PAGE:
Wednesday, January 17, 2007

Mexico's war on drugs no match for corruption

Another amazing story from our southern neighbor. Truly amazing stuff goes on down there. No wonder Latino's like "Magical Realism", it more closely resembles life down there.

Mexican journalist Olivier Acuna had been reporting on organized crime for eight years when a group of men ambushed him near his home, held a gun to his head, forced him into a car and sped him away.

He says the men put a hood on him, pushed his head to the floor and hissed: "We're going to kill you, son of a bitch, and dump you in a field. How we kill you depends on how you cooperate."

They interrogated him about a local murder by binding his face until they crushed his nose, trussing up his body and sitting on it while forcing water into his mouth from a tank.

Then they handed him to police, who jailed him.

Acuna has now spent a year in prison in Sinaloa state in western Mexico on what human rights lawyers say are trumped up homicide charges typical in a country where crooked police chiefs, judges and business leaders use their power to protect drug bosses who get rich smuggling drugs to the United States.

Print Story: Mexico's war on drugs no match for corruption on Yahoo! News

Tuesday, January 16, 2007

Two dead, 2 wounded in attack by border bandits -

Ho, hum. Just another case of assault weapon wielding camo-clad dope runners fighting with each other five miles inside the border. Two dead, two wounded. No line on the shooters. (Probably back in Old Mexico by now drinking Tecate.)

Two dead, 2 wounded in attack by border bandits -

Friday, January 12, 2007

Gunmen ambush soldiers: One man dies, another hurt

The narco-thugs are becoming even more brazen. Now they are assassinating Army regulars in cold blood. No wonder Mexicans are willing to risk life and limb to leave!

Unknown attackers ambushed two officers in the Mexican Army Intelligence Service in the southwest part of the city, killing a captain and injuring a colonel, officials said Thursday.The attack occurred near 7 p.m. Wednesday night as the two Army officers were driving on the highway to the airport near its intersection with Avenida Dr. Mier.

Civil authorities identified the deceased as Capt. Agustín Moisés Salazar, but did not give the officer’s hometown. Meanwhile, the injured colonel was taken to a military hospital in Mexico City. His name was not released.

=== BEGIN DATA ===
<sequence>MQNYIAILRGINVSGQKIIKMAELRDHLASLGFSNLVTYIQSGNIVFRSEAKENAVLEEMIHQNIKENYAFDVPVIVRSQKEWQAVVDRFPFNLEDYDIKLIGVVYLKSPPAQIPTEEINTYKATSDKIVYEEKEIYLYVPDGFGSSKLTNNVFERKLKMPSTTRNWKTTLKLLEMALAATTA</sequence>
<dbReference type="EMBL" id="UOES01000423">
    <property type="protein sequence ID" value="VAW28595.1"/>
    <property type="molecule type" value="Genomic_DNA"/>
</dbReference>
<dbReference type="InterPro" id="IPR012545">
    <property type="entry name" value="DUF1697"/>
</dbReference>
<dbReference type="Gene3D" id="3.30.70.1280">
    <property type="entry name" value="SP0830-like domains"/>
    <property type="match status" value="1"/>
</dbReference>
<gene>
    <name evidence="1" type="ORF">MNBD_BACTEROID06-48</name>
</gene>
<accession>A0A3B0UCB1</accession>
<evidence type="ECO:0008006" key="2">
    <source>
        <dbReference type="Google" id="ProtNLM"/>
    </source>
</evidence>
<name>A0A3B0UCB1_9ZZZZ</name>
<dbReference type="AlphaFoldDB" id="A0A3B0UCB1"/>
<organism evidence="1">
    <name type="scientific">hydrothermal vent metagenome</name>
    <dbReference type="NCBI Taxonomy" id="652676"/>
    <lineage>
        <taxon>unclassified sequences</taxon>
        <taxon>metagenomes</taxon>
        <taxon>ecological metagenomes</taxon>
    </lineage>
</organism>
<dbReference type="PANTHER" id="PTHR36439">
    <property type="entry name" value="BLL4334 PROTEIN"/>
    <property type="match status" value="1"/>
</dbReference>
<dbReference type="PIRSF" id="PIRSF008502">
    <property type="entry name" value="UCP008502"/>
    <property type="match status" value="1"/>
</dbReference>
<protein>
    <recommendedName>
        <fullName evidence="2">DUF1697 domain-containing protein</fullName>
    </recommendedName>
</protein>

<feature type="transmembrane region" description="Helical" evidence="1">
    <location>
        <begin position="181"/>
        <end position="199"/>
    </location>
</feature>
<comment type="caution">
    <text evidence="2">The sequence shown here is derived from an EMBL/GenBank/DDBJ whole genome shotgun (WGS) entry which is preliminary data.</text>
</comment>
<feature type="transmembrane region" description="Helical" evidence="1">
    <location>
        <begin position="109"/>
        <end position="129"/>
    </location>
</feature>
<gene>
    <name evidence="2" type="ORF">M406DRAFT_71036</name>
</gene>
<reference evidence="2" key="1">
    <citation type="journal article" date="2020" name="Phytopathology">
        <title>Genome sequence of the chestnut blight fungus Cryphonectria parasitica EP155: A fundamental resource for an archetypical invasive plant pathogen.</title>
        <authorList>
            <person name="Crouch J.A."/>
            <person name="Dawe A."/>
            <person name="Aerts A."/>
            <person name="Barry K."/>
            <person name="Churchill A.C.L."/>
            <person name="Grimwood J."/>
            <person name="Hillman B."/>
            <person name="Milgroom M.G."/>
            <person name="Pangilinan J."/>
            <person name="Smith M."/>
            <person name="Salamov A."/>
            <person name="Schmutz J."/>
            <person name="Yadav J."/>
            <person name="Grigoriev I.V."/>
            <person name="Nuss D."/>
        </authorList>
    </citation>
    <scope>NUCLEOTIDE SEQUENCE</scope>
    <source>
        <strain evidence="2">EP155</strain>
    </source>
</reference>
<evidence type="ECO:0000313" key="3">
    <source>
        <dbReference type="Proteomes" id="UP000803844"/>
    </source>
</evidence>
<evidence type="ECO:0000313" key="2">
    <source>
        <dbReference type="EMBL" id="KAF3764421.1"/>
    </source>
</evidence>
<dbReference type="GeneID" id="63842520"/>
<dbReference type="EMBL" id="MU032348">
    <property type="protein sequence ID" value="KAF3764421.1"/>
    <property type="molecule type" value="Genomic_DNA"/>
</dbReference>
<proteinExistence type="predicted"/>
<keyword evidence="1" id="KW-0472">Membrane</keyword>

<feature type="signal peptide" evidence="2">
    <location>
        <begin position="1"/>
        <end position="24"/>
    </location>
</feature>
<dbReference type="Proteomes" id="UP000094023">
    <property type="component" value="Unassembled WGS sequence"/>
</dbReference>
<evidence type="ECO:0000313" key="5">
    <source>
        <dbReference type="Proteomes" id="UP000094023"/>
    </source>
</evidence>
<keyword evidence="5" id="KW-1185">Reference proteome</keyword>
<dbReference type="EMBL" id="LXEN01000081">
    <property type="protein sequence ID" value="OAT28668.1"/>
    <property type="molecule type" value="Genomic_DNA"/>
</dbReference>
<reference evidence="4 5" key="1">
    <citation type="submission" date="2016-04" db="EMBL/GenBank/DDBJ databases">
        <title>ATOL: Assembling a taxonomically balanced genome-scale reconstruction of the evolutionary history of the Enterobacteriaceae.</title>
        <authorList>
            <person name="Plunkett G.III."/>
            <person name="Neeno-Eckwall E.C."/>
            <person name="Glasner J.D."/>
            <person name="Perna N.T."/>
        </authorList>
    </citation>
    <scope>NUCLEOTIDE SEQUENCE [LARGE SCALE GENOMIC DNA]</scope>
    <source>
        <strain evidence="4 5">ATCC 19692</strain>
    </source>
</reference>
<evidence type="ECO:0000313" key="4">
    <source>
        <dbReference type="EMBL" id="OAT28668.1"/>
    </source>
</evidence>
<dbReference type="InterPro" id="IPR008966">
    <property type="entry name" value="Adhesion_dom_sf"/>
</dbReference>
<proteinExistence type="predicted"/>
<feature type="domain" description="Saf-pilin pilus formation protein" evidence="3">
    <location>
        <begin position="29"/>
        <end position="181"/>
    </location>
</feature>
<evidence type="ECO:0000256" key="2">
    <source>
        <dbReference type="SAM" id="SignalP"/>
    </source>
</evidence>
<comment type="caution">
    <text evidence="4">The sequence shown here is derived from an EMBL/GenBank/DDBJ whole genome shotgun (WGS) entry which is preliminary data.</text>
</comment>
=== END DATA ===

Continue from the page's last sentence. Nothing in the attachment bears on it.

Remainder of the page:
A rare official report of the attack came from Nuevo Laredo city police, who responded to the initial call about reports of gunfire in the area. Officers said they arrived to find a Ford Explorer with Veracruz license plates crashed into the fence of a school building.

Inside, according to the police report, officers found the two soldiers. The driver was dead, and his injured passenger was in the front seat next to him.

Laredo Morning Times - Gunmen ambush soldiers: One man dies, another hurt

Tuesday, January 09, 2007

Unarmed police in Tijuana receive wave of death threats

Considering the horrible reputation the Tijuana police have it's hard to feel too sympathetic with them.

I was personally robbed by the Tijuana police. They stopped my taxi, had me dump my pockets out, took about $100 in Pesos before letting me continue on my way. There was not even a pretext of any crime having been comitted. The taxi driver was sadly apologetic, I have never figured out if he was in on the scam.

Police in the violent border city of Tijuana have received a wave of death threats on their radios since soldiers sent to restore order in the city took their guns away, officials said Monday.

President Felipe Calderon sent 3,300 soldiers and federal police to Tijuana last week to hunt down drug gangs. The soldiers swept police stations and took officers' guns for inspection on Thursday amid allegations by federal investigators that a corrupt network of officers supports smugglers who traffic drugs into the United States. > News > Mexico > Tijuana & The Border -- Unarmed police in Tijuana receive wave of death threats

Friday, January 05, 2007

State legislator gunned down in Acapulco

State legislator gunned down in Acapulco